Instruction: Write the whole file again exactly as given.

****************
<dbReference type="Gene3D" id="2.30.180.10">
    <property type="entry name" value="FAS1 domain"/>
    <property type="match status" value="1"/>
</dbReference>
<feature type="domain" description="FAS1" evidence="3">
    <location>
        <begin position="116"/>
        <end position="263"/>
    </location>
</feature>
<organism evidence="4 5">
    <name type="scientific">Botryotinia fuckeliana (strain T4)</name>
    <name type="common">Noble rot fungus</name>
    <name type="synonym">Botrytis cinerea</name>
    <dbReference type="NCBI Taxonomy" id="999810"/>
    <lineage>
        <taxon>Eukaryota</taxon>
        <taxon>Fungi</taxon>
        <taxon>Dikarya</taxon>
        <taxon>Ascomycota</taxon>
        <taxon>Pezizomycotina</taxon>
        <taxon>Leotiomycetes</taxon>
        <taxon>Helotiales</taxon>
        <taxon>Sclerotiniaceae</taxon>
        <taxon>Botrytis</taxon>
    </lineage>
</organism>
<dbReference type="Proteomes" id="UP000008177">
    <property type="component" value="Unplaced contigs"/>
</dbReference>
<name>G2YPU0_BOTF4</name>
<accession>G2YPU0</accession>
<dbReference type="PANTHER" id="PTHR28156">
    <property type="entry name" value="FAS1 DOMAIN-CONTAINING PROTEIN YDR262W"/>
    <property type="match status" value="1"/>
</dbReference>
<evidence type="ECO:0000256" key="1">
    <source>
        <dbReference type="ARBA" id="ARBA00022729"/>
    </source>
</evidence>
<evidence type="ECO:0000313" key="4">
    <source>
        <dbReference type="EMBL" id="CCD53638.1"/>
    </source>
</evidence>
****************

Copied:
<dbReference type="Gene3D" id="2.30.180.10">
    <property type="entry name" value="FAS1 domain"/>
    <property type="match status" value="1"/>
</dbReference>
<feature type="domain" description="FAS1" evidence="3">
    <location>
        <begin position="116"/>
        <end position="263"/>
    </location>
</feature>
<organism evidence="4 5">
    <name type="scientific">Botryotinia fuckeliana (strain T4)</name>
    <name type="common">Noble rot fungus</name>
    <name type="synonym">Botrytis cinerea</name>
    <dbReference type="NCBI Taxonomy" id="999810"/>
    <lineage>
        <taxon>Eukaryota</taxon>
        <taxon>Fungi</taxon>
        <taxon>Dikarya</taxon>
        <taxon>Ascomycota</taxon>
        <taxon>Pezizomycotina</taxon>
        <taxon>Leotiomycetes</taxon>
        <taxon>Helotiales</taxon>
        <taxon>Sclerotiniaceae</taxon>
        <taxon>Botrytis</taxon>
    </lineage>
</organism>
<dbReference type="Proteomes" id="UP000008177">
    <property type="component" value="Unplaced contigs"/>
</dbReference>
<name>G2YPU0_BOTF4</name>
<accession>G2YPU0</accession>
<dbReference type="PANTHER" id="PTHR28156">
    <property type="entry name" value="FAS1 DOMAIN-CONTAINING PROTEIN YDR262W"/>
    <property type="match status" value="1"/>
</dbReference>
<evidence type="ECO:0000256" key="1">
    <source>
        <dbReference type="ARBA" id="ARBA00022729"/>
    </source>
</evidence>
<evidence type="ECO:0000313" key="4">
    <source>
        <dbReference type="EMBL" id="CCD53638.1"/>
    </source>
</evidence>